Protect Our Pollinators

This collaboration endeavors to: increase awareness around pollinators and their needs, support the proliferation of forage plant species and native bee habitats, connect concerned citizens with organizations to take action and work toward creating pollinator parks in South Eastern Alberta.

What can we do?

Pollinators in South Eastern Alberta


“there are 321 species of wild bees in Alberta”

-GoC Status of Species report

Bumblebees of Southern Alberta (pdf from Alberta Native Bee Council)
Bumble Bee Watch (a collaborative community effort to track and conserve North America’s bumble bees)
Solitary Bee Information (pdf from the City of St. Albert)
Bee Identification Guide (pdf from Edmonton & Area Land Trust)


“Most well-managed landscapes can offer all a butterfly or moth needs to complete its life cycle. Butterflies and moths need a host plant for their developing caterpillars and most adults need to fuel their flight and mating with nectar from flowers.  They also need sites in which to overwinter and rest.  Lastly, they need areas that are free from insecticides. “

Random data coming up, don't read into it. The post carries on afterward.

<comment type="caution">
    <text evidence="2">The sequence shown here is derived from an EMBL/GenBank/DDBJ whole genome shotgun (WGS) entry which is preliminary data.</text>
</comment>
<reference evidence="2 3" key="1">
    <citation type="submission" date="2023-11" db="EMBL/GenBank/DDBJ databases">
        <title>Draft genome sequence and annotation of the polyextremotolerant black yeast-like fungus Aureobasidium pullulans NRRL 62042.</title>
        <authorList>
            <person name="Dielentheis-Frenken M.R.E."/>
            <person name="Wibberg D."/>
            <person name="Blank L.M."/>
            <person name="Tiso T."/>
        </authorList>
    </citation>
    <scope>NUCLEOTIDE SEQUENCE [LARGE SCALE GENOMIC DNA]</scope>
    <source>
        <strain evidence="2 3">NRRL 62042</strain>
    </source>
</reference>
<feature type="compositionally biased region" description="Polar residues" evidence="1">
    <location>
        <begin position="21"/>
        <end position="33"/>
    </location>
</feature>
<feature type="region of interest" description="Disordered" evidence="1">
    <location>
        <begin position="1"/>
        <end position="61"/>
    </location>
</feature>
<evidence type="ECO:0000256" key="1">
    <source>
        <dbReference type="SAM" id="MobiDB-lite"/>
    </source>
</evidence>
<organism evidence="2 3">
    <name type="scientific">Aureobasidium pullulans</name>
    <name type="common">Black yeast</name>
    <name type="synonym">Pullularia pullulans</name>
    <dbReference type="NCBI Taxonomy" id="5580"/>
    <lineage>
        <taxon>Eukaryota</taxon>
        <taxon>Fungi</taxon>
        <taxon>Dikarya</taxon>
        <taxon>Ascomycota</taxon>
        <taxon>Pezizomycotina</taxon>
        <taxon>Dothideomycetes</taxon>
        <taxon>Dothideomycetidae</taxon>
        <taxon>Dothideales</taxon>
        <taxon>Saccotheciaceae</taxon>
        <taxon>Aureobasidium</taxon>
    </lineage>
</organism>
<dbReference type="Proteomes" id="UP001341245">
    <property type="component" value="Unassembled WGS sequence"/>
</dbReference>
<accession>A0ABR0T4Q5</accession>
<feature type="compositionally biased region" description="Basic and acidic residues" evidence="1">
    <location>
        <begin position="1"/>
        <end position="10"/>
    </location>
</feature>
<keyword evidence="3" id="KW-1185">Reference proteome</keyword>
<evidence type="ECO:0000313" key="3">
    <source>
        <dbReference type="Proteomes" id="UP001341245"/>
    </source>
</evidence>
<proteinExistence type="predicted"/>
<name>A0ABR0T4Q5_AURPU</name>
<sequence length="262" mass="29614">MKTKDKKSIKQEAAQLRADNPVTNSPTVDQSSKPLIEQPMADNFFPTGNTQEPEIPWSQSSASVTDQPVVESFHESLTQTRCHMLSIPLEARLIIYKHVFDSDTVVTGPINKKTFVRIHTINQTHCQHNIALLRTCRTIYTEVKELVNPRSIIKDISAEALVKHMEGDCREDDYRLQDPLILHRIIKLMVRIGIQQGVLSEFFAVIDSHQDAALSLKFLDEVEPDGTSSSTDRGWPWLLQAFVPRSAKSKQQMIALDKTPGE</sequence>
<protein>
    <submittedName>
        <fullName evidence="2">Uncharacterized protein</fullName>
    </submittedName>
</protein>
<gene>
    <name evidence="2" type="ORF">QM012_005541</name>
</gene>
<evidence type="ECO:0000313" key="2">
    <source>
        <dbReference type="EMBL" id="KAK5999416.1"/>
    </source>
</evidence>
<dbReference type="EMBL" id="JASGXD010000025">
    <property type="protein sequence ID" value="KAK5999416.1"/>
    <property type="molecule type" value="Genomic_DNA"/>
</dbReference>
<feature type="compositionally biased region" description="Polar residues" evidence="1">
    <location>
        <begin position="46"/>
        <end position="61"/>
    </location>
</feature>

-from Xerces Society


According to local pollinator enthusiast, Dave Mackenzie, there are a few diurnal moths here that pollinate but mostly they are nocturnal so don’t do a lot of pollinating. Also, although they make great poster insects for pollination, both moths and butterflies tend to be less effective pollinators because they have no use for pollen, whereas bees seek it out!

this is a hover fly


“flies are the second most common pollinators after bees”

-Prairie Pollination

Flower Flies (on the Prairie Pollination page)


“there are an estimated 7000 species in this enormous group (Ichneumonid) of wasps”


Paper Wasps (on Canadian Wildlife Federation page)


Raise your hand if you’re a handsome pollinator.


Did you know that these tiny birds eat the nectar of tubular flowers and, in the process, get pollen on their upper body, which they then carry to the next flower? Other than providing flowers for food, you can support these precious pollinators by avoiding pesticides, herbicides, insecticides, and other chemicals, which negatively affect hummingbirds, and kill spider populations that provide the spider silk for hummingbird nests.

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